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Matt Isaacs is Founding Partner of Essence, which picked up Econsultancy's 2009 Most Innovative Digital Agency award.

I've been talking to Matt about what innovation in digital, and how to foster this innovative culture within an organisation. 

Matt will be speaking at Econsultancy's Future of Digital Marketing event on Wednesday (there are still some places available). 

Can you give me some background on Essence?

Essence is a digital agency founded in 2005 serving clients across media, creative and design & build arenas. While we are based here in London and currently have just one office, more than 70% of our business is actually outside the UK, primarily on large Europe-wide accounts. Clients include Google, eBay, Expedia, Betfair and Cancer Research UK. 

Our background is perhaps a little unusual since none of the founders come from agencies and we started life through a very entrepreneurial exclusive deal with a single very large client, Carphone Warehouse Group. We acted as internal agency for CPW and almost digital troubleshooters across the Group. We had previously done a very similar thing within LloydsTSB Group (as was).

What makes something innovative?

Something that changes consumers’ perceptions of the 'status quo' or accepted principles. From Ford’s Model T to the iPhone.

What are the characteristics of great innovators?

I’d say four things:

1. Curiousity. They collect information from seemingly unconnected arenas, just because they are interested

2. Lateral thinking. They use that information to see connections between things that others don’t see as connected – such as applying business principles from one industry to another (like Ford taking the processes used in meatpacking factories (“disassembly lines”) and creating the first mass assembly line for car manufacturing)

3. They are often mavericks who don’t like to accept the status quo and are always looking for different ways of doing things (there’s no greater challenge to an innovator than ‘that’s just the way it’s done’)

4. Persistence. Not giving up at the first hurdle, they keep going against advice. For example, Dyson is said to have had 5,000 prototypes before launching the breakthrough Dual Cyclone vacuum cleaner – and it was rejected by every existing vacuum cleaner manufacturer.

How do you build an innovative company?

Innovation comes from people. So to build an innovative company you need the right kind of people. But beyond that I feel strongly it’s about deliberately creating an environment where you put people with very different skillsets into the same space and seeing what comes about.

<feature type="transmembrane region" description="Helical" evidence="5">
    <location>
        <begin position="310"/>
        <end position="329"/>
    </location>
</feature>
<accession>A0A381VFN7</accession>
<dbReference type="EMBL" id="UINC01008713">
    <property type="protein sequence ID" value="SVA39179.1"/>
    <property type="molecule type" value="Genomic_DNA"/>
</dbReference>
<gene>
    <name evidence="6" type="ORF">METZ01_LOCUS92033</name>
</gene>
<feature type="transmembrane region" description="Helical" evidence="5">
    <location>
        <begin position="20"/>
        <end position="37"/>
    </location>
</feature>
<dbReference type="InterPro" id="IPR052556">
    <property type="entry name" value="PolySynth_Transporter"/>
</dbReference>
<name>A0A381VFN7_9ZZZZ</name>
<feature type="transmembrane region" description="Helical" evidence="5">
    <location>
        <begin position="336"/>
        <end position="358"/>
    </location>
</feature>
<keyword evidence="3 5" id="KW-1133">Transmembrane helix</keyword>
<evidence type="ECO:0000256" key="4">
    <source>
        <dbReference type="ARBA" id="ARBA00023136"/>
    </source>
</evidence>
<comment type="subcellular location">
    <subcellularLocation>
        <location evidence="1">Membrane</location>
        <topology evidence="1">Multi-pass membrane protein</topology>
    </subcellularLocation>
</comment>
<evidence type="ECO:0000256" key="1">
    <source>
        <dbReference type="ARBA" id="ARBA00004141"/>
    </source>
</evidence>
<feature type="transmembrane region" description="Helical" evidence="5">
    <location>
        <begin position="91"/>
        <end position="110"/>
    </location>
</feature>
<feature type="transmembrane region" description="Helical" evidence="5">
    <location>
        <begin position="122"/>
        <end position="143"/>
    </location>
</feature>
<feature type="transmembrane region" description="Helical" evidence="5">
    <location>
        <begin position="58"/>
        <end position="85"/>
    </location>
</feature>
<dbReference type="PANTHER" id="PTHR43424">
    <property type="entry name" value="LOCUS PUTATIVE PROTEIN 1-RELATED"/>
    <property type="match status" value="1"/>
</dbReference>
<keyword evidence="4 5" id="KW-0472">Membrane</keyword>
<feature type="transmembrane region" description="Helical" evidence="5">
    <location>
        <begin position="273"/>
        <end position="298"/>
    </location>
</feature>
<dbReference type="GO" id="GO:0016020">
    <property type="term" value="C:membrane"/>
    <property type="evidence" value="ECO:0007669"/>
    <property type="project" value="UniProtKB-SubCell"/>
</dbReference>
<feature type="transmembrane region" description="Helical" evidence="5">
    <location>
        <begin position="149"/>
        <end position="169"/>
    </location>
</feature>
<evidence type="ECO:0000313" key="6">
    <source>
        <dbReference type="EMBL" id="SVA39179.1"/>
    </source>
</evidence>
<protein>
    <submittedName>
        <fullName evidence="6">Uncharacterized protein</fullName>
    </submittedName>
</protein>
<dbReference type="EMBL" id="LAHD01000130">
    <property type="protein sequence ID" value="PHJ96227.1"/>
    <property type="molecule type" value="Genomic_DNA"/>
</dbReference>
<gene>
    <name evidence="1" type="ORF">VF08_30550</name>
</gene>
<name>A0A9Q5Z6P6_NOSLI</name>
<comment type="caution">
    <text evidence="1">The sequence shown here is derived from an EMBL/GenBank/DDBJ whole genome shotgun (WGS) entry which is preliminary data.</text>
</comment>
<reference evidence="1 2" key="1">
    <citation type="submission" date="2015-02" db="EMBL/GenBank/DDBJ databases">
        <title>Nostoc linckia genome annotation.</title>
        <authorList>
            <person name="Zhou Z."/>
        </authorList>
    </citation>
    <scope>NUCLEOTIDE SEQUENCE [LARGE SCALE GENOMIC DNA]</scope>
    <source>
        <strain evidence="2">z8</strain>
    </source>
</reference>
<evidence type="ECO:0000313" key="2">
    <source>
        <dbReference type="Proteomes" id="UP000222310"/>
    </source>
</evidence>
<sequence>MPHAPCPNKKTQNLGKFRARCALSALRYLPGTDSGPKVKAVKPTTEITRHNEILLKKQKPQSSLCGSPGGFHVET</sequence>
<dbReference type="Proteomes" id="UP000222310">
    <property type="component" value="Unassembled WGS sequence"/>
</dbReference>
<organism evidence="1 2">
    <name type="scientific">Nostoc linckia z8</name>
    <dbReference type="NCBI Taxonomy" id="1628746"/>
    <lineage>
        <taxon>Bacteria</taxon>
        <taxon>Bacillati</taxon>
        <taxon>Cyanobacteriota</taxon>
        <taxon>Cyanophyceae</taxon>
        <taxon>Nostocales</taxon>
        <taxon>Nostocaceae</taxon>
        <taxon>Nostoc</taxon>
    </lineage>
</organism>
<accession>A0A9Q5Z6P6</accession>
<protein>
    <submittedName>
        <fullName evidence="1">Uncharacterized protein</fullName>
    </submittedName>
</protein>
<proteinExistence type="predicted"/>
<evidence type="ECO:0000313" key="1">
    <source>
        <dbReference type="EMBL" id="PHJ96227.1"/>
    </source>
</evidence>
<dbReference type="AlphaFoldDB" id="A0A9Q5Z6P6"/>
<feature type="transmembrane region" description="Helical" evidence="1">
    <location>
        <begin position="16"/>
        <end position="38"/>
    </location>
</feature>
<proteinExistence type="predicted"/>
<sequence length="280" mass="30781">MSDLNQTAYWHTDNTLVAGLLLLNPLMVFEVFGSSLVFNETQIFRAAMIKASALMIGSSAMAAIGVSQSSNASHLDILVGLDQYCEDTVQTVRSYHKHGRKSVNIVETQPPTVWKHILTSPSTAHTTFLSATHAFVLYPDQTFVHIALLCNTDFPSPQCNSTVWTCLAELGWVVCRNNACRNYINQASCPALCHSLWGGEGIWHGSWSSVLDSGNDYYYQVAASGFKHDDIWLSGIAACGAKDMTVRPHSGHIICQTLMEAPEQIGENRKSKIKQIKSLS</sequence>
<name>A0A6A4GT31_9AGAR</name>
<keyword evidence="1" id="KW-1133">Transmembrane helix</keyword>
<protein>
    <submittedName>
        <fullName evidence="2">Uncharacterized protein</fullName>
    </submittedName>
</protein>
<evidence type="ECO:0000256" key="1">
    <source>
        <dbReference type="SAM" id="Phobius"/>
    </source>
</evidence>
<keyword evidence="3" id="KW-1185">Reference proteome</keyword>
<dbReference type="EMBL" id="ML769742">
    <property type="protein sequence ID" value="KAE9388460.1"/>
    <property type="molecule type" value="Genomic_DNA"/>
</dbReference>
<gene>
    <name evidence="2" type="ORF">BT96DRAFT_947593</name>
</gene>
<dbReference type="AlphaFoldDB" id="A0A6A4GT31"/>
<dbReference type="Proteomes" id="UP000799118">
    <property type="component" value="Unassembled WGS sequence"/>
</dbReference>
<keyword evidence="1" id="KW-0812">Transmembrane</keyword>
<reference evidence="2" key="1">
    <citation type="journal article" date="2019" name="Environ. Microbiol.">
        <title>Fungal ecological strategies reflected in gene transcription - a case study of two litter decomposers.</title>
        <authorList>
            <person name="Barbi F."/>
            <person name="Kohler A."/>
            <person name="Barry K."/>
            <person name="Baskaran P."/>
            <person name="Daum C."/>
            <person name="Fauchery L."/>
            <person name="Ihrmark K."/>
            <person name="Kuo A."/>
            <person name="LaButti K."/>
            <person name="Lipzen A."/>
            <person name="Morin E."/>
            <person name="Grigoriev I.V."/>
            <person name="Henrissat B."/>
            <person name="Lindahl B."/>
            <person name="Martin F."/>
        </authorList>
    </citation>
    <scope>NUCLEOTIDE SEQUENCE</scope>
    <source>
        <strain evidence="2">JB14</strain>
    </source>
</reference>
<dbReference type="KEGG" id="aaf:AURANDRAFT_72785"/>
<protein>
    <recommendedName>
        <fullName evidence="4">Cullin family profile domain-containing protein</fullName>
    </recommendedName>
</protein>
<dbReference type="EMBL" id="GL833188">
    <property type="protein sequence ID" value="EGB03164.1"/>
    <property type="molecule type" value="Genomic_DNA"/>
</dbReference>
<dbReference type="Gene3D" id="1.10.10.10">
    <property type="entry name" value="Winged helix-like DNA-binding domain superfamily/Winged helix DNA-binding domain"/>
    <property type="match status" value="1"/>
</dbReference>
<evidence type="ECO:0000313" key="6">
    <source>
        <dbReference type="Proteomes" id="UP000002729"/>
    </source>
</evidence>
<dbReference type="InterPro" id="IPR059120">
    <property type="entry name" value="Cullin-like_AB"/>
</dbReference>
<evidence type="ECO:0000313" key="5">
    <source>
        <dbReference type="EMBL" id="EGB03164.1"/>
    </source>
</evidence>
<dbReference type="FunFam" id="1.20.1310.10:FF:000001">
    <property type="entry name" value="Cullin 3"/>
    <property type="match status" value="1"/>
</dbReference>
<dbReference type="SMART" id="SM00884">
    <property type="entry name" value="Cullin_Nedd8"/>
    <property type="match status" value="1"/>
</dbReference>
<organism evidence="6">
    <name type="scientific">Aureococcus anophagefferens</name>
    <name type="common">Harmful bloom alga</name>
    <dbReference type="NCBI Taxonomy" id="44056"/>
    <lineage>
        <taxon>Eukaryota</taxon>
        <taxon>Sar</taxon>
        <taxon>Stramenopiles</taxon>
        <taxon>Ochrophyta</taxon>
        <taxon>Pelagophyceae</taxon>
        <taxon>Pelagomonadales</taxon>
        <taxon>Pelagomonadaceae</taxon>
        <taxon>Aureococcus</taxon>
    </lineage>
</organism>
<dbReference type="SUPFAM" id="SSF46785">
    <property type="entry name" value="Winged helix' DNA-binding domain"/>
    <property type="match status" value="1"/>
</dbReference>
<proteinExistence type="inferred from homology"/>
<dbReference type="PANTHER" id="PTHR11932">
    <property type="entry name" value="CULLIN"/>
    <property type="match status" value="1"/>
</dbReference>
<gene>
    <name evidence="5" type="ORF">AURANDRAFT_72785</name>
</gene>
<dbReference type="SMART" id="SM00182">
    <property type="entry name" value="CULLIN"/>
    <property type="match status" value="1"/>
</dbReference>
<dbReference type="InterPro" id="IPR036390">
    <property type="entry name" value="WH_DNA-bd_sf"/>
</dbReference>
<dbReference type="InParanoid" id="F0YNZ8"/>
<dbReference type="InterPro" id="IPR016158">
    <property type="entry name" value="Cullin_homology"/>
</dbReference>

We put marketers, creatives, media specialists, technologists and analysts into the same space and just see what happens. It’s not about forcing them into a particular process – you don’t get innovation through ‘innovation workshops’.  It’s about the conversations that are overheard around someone’s desk, around the watercooler or more often than not over a beer.

Obviously it also helps if you’re working on the kind of work that has the potential to be innovative. As an agency, that means working with innovative clients, and we're lucky enough to work with some very forward thinking clients.

Are most clients happy to go along with innovative ideas, or do you have to work hard to persuade them to take chances?

As I say, I think we are very fortunate. Many of our clients are at the forefront of their industry and are perhaps a bit more tolerant of risk. But there are definitely times when you meet real resistance.

I try to always keep in mind that our role is to build a compelling case for any initiative. The reality is that if we can’t convince a client to do something it was either a bad idea or we’re not doing our job properly.  

Having your ideas dissected and spat back out is an invaluable learning experience – you learn where the weaknesses are and come back stronger next time. And for the clients, it’s critical to remember that when you’re doing stuff that’s a bit more cutting edge sometimes it just won’t work – so if your client doesn’t feel comfortable taking the risk that’s absolutely their prerogative.